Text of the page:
“Two Suns at Sunset”

Gene Doucette

I really, truly, had no idea what I was in for with this book. And I absolutely loved it — devoured the whole thing in an evening, and promptly added the sequel to my wish list. I desperately want to know where the whole series is going, because it’s a wonderful mystery.

The setting feels near-feature, and has some things that are very clearly influenced by what’s going on in current events.1 Except for the whole “this isn’t Earth” thing, which combines with some of the linguistics and a few mentions of a distant-past Collapse, to have me think that it’s actually far-future, and we’re looking at a colony that’s building itself back up towards interstellar travel after a galactic-scale human civilization… well, collapsed. Which means that the founding mythology, and some of the hand-wavey end of the world prophecy stuff going on could, in fact, be leading up to some large-scale science fiction things. Hey, look at that, we’ve looped back around to “I desperately want to know where the whole series is going,” how about that.

Sitting on top of this wonderfully rich setting, though, is a very fun police procedural/murder mystery thing, and that is also a delight. A murdered monk, a cynical cop, his new upbeat rookie partner, it’s a hodgepodge of well-worn tropes and new twists, and it works so very, very well.

If any of this sounds interesting, please read the book — I greatly enjoyed it, and hope you will as well.2

  1. There’s a two-page interjection explaining a cryptocurrency that’s Definitely Not Bitcoin. To my knowledge, it’s fairly accurate, and highlights one of the key potential failings of the technology, while leaving out the primary failing of it. That said, this world apparently has nuclear power pretty figured out, which mitigates the energy concerns, so, I’ll allow it.
  2. This is a Bookshop affiliate link – if you buy it from here, I get a little bit of commission. It won’t hurt my feelings if you buy it elsewhere; honestly, I’d rather you check it out from your local library, or go to a local book store. I use Bookshop affiliate links instead of Amazon because they distribute a significant chunk of their profits to small, local book stores.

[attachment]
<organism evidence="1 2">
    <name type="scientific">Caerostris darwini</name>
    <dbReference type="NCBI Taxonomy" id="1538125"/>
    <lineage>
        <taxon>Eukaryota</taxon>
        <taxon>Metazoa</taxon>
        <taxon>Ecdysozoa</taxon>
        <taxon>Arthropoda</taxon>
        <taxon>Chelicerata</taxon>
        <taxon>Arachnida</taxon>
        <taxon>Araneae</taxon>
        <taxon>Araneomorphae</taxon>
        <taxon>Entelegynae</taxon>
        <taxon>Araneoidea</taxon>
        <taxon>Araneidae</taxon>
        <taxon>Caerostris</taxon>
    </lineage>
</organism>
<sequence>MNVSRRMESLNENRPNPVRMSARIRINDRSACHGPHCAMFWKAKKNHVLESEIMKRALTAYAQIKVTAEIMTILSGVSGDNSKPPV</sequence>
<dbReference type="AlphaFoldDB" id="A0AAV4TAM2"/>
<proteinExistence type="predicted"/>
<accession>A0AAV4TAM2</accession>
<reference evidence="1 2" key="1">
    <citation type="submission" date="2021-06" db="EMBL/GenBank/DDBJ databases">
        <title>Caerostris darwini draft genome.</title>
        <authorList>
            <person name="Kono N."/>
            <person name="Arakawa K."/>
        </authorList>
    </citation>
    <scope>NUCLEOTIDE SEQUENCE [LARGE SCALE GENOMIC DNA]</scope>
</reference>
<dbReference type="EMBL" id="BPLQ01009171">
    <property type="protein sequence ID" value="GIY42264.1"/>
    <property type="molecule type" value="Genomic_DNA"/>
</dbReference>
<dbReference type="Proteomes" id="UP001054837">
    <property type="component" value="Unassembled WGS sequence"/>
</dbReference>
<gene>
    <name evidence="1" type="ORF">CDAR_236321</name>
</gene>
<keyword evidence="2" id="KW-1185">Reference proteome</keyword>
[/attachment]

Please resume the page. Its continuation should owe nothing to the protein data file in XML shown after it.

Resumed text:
Colt Coltrane and the Lotus Killer

I’d forgotten how much fun detective novels can be. Who doesn’t like trying to figure out a mystery? It’s a good bit of intellectual fun. And there’s something unique about being the reader – not only do you know what the detective knows, you also know what scenes are important and which ones weren’t. You know the difference between Checkov’s gun and… a regular gun.
Colt Coltrane takes place in an alternate-history setting, with the divergence having taken place sometime during WWII. There’s a brief mention of the fact that the U.S. never actually dropped an atom bomb, despite having the capability, and the Takahashi corporation, formed by someone who managed to escape from Japan to get back to the States, manufactures semi-sentient robots for police and military use. The aesthetic of the book falls somewhere between film noir and Lost in Space. It’s very interesting.
I’m definitely interested in the sequel that apparently exists, because I want to know what’s going on with Petey, and I think there’s plenty of room for expansion on some of the different things that appeared in this. Plus, with some of the stuff that happened with the background characters, it feels almost like the pilot to a TV show – kinda like Odd Thomas, actually.1
So yeah, that’s about all I’ve got to say. A gorgeous alternate-history setting, some fun robotics, and an interesting mystery at the heart of it. I recommend it. Go have a read.

  1. That’s not the best comparison, as Odd Thomas was a solo movie, but it was based on the first book in a series and it really felt like it could’ve made a nice spin-off TV show.